Assessment and Inclusion Program
Who we are?
The Inclusion and Assessment Division is a Division within the Child Development Services Bureau. Our goal is that all children are ready to learn upon entering to kindergarten. To ensure that this goal is attained all school readiness children are screened using development screening tools.
What is Child Development?
Child development refers to the sequence of stages that children pass through as they get older. All children tend to go through these stages in the same order, but the timing that they go through them can vary. Development is different from "growth". Growth refers to a child getting bigger in size.
When we talk about normal development, we are talking about developing skills in each of the following domains:
- Gross motor: Using large groups of muscles to sit, stand, walk, run, etc., maintaining balance, and changing positions.
- Fine motor: using the small muscles in the hands to be able to eat, draw, dress, play, write, and do many other things.
- Language: Speaking, using and responding to body language and gestures, communicating, and understanding what others say.
- Cognitive: Thinking skills: including learning, understanding, problem-solving, reasoning, and remembering.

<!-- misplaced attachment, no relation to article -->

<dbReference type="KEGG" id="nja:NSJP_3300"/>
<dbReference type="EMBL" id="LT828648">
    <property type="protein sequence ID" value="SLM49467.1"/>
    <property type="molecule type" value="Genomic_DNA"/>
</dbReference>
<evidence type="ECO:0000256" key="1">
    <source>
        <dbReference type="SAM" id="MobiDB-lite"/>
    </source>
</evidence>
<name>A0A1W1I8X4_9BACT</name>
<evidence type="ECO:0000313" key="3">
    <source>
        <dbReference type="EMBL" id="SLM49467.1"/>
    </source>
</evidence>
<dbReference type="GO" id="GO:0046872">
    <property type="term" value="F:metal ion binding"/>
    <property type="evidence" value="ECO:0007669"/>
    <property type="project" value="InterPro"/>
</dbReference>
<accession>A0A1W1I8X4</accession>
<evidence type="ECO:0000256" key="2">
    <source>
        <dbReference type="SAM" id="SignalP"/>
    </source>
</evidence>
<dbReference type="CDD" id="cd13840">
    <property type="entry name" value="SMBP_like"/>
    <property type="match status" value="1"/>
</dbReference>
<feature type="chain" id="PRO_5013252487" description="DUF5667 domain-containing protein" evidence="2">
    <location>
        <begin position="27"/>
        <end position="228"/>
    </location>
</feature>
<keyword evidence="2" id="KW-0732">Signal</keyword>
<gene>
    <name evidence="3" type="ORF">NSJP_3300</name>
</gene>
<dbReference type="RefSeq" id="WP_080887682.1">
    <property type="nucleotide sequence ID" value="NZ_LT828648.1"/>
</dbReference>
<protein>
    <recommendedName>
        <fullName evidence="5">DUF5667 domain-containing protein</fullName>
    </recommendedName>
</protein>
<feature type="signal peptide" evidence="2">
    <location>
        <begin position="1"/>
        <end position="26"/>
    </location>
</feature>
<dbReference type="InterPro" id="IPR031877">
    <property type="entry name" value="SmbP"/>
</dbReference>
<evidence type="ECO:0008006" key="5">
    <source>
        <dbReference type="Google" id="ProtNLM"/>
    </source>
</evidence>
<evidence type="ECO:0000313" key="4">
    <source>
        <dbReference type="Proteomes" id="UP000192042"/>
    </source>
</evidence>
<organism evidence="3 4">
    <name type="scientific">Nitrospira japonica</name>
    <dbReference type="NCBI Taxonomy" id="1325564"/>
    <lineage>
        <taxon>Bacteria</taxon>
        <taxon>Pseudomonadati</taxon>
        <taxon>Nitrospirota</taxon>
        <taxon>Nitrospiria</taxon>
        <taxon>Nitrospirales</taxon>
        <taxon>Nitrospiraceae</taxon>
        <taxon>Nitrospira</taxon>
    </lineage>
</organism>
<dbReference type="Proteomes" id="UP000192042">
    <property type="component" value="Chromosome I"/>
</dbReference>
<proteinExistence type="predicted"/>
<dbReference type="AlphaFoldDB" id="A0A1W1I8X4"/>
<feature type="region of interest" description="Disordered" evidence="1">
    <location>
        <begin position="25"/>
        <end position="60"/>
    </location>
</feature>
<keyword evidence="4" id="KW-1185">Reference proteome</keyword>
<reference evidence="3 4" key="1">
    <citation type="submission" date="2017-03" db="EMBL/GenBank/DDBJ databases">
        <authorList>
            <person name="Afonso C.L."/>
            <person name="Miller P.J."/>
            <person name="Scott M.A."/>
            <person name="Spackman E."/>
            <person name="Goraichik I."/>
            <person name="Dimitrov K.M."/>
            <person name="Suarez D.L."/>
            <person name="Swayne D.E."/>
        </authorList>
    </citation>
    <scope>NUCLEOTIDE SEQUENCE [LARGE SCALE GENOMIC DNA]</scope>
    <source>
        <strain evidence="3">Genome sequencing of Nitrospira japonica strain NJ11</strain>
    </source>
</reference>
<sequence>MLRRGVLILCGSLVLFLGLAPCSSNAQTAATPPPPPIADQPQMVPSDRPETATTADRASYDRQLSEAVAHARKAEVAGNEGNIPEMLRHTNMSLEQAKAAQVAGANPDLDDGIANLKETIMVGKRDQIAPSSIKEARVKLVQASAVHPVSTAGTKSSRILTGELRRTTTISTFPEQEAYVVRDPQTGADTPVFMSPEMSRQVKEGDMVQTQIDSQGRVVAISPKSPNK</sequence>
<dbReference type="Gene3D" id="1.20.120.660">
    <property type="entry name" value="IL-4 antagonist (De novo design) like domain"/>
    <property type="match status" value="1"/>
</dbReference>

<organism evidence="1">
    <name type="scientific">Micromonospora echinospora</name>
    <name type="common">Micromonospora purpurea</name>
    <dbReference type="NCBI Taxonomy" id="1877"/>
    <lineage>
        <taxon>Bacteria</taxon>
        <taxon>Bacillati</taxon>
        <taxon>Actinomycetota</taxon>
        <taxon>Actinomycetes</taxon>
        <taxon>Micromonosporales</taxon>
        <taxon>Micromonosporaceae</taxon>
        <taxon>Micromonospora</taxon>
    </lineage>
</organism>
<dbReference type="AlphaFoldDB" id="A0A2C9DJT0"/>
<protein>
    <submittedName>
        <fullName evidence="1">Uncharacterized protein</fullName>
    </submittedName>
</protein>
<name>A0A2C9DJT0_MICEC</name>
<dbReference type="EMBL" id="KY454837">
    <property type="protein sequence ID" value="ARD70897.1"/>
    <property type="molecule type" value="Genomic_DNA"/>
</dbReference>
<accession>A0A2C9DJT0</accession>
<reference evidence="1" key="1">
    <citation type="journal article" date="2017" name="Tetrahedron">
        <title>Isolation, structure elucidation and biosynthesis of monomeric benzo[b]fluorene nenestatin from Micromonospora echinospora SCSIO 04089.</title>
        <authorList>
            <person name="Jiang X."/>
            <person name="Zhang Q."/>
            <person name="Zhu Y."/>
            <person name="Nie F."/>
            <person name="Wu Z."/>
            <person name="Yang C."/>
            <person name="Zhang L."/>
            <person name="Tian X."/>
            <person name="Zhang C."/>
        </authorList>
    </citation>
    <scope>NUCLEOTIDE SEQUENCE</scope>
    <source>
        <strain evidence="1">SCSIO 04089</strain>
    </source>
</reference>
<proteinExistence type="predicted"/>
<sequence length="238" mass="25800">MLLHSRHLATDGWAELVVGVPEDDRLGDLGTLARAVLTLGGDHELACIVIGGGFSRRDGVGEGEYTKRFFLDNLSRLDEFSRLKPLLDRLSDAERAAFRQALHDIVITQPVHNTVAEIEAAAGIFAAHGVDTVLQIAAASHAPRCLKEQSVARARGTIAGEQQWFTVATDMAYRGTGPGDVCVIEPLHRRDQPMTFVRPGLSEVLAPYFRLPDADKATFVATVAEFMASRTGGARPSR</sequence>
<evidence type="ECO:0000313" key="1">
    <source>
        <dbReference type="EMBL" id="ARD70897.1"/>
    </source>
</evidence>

- Social: Sense of self, being able to play with and get along with others, having relationships with family, friends, and teachers, cooperating, and responding to the feelings of others.
What is Developmental Screening
A developmental screening is a short, easy to administer procedure designed to determine whether a child is developing typically or if there may be some developmental concerns. It is usually a checklist or questionnaire that is completed based on the observations of an adult who has had adequate time to get to know the child, most often a parent or teacher.
Why is developmental screening important?
Screenings are important as they can provide early identification of areas where a child may be struggling or have special learning needs. When "Red Flags" on a developmental screen are raised, parents and teachers can work together to decide whether further diagnostic assessment is needed.
The Inclusion/Assessment Division staff can provide support for child care providers and parents to help them to understand the results of a developmental screen and how to navigate the process of making a referral for a more thorough evaluation. Through early detection and the provision of educational supports many types of learning delays can be minimized enabling the child to feel competent and successful as a learner.
What are developmental milestones?
Developmental milestones are the physical and behavioral signs that a child is developing and maturing. Rolling over, crawling, walking, talking and potty training are milestones. Showing that they understand mathematical concepts as they point to three cookies and count 1, 2, 3 as they touch each one is also considered developmental milestone. Developmental milestones provide important information regarding the child's development. The milestones are different for each age range. Pediatricians use milestones to check how a child is growing. Remember, each child is unique and there is a normal variation in how different children achieve milestones.